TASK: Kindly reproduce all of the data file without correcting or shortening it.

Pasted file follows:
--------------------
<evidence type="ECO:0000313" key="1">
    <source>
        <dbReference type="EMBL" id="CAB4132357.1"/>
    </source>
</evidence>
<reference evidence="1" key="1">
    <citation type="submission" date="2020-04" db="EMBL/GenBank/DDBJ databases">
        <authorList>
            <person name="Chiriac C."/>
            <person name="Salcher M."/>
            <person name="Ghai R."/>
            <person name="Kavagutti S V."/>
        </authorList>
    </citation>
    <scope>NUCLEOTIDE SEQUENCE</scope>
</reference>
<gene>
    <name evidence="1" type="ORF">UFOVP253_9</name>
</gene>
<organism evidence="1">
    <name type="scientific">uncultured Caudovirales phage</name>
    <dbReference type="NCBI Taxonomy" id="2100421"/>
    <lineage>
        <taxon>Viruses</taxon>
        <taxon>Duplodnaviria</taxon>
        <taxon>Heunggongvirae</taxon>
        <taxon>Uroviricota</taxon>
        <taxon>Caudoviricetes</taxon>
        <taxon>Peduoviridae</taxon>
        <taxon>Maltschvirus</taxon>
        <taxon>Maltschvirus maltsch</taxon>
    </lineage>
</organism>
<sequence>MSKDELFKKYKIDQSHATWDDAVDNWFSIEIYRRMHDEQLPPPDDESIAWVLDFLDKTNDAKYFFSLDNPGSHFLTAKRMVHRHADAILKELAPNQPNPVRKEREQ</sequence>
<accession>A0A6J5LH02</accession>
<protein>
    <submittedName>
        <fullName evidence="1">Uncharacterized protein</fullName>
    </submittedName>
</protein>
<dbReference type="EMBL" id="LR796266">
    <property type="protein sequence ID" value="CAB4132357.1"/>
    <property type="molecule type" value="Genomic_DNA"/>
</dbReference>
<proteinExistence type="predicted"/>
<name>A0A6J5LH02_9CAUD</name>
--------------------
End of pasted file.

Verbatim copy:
<evidence type="ECO:0000313" key="1">
    <source>
        <dbReference type="EMBL" id="CAB4132357.1"/>
    </source>
</evidence>
<reference evidence="1" key="1">
    <citation type="submission" date="2020-04" db="EMBL/GenBank/DDBJ databases">
        <authorList>
            <person name="Chiriac C."/>
            <person name="Salcher M."/>
            <person name="Ghai R."/>
            <person name="Kavagutti S V."/>
        </authorList>
    </citation>
    <scope>NUCLEOTIDE SEQUENCE</scope>
</reference>
<gene>
    <name evidence="1" type="ORF">UFOVP253_9</name>
</gene>
<organism evidence="1">
    <name type="scientific">uncultured Caudovirales phage</name>
    <dbReference type="NCBI Taxonomy" id="2100421"/>
    <lineage>
        <taxon>Viruses</taxon>
        <taxon>Duplodnaviria</taxon>
        <taxon>Heunggongvirae</taxon>
        <taxon>Uroviricota</taxon>
        <taxon>Caudoviricetes</taxon>
        <taxon>Peduoviridae</taxon>
        <taxon>Maltschvirus</taxon>
        <taxon>Maltschvirus maltsch</taxon>
    </lineage>
</organism>
<sequence>MSKDELFKKYKIDQSHATWDDAVDNWFSIEIYRRMHDEQLPPPDDESIAWVLDFLDKTNDAKYFFSLDNPGSHFLTAKRMVHRHADAILKELAPNQPNPVRKEREQ</sequence>
<accession>A0A6J5LH02</accession>
<protein>
    <submittedName>
        <fullName evidence="1">Uncharacterized protein</fullName>
    </submittedName>
</protein>
<dbReference type="EMBL" id="LR796266">
    <property type="protein sequence ID" value="CAB4132357.1"/>
    <property type="molecule type" value="Genomic_DNA"/>
</dbReference>
<proteinExistence type="predicted"/>
<name>A0A6J5LH02_9CAUD</name>